A few short days after Christmas, my daughter will serve as chauffeur to what we both hope will be my final doctor’s appointment since breaking my foot almost 3 months ago. While we are both excited to hear that I can resume driving and other duties she’s taken on during my convalescence, we’re also apprehensive about the 30 mile drive to the hospital and clinic.
Because my daughter is, as the Bible says, great with child.
I have no desire to deliver a grandchild under any circumstances. But I really, really don’t want to welcome a new life into the world while tromping around in an orthopedic boot that looks like a costume piece from Young Frankenstein. In December. In Iowa. Where the weather can be frightful this time of year.
Sure, the baby isn’t due for another month, we tell each other. Sure, we’ll have our cell phones. Sure, we can dial 911 if need be. Sure, it’ll all work out, we reassure one another.
After all, I joke weakly, Mary and Joseph made it to Bethlehem, didn’t they?
Those words, once spoken, bring more peace than my attempts to control the situation by arranging for alternate transportation, constantly plugging in my phone so it’s 100% charged at all time, packing a baby delivery kit, and throwing the daughter’s suitcase in the car.
Joseph and Mary made it to Bethlehem on a donkey without a cell phone.
Because they had something greater than cell phones and 911 and heated cars and baby delivery kits. They had confidence in the word spoken to them by Gabriel. They had a rock solid faith in the God who relayed His plan through His in Luke 1: 35-36:
“The Holy Spirit will come upon you, and the power of the Most High will overshadow you; therefore the child to be born will be called holy–the Son of God. And behold, your relative Elizabeth in her old age has also conceived a son, and this is the sixth month with her who was called barren. For nothing is impossible with God.”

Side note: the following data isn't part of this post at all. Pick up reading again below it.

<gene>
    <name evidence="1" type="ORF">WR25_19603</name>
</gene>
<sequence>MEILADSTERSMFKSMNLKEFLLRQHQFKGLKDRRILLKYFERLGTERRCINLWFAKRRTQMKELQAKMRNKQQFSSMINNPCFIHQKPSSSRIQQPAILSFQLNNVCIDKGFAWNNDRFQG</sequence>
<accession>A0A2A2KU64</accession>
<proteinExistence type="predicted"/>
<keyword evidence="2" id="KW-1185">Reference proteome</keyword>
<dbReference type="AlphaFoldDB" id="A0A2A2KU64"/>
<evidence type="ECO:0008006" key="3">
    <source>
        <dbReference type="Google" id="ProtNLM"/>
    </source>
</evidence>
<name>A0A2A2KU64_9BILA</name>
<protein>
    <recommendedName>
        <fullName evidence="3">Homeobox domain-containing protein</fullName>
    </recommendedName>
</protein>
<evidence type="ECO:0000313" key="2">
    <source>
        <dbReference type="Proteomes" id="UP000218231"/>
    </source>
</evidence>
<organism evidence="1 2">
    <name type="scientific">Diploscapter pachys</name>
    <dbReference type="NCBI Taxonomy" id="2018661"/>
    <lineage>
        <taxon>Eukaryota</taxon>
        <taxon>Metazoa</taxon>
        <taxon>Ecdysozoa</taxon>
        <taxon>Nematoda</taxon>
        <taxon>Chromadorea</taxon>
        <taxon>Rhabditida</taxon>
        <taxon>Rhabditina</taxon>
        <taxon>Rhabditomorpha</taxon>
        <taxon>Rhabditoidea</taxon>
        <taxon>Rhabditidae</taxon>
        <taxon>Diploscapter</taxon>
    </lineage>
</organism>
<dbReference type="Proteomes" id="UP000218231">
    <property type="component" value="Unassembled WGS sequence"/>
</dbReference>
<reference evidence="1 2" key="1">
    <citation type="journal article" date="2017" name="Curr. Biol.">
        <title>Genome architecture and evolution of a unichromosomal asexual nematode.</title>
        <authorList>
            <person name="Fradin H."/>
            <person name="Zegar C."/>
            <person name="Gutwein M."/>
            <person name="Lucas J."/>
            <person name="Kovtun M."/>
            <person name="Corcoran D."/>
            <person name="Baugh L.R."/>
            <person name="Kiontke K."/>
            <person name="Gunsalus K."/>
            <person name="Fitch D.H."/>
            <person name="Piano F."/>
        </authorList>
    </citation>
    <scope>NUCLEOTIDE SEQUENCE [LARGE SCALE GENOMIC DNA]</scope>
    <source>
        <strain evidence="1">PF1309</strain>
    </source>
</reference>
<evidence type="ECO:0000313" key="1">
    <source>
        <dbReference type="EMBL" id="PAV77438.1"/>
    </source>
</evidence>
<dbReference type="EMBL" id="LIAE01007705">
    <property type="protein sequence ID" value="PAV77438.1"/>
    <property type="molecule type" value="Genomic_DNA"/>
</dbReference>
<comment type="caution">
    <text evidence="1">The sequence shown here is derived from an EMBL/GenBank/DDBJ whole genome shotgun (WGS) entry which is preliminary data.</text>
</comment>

Perhaps because God, by His grace, allowed Mary to see His unforgettable and other-worldly messenger, she had an easier time believing His promises. Perhaps because Mary’s visit to Elizabeth proved that prophecy to be true, she knew without a shadow of doubt that nothing is impossible with God.
Perhaps, standing on these promises, Mary and Joseph made it to Bethlehem.
Young, cold, tired, poor, dirty, and saddlesore, they made it to Bethlehem where their child was born in a manger. Without a doctor, without 911, without a cell phone, and without a hospital.
Because God was with them, and He is with me.
This is the source of my peace, too. Whatever happens on the way to and from my upcoming appointment, God is with me. He’s with my daughter. He’s with my grandchild. He is with you. He is with your child.
God is with us on the way to our personal Bethlehems.
When our babies are born too soon.
When our sons and daughters receive a special needs diagnosis.
When parents’ hearts break to learn their children will reach heaven before them.
When the strain of caregiving bears down upon us.
God is with us, as He was with Mary and Joseph, on the way to Bethlehem.
God is with us.
God is with us.
“Behold, the virgin shall conceive and bear a son,
and they shall call his name Immanuel”
(which means, God with us).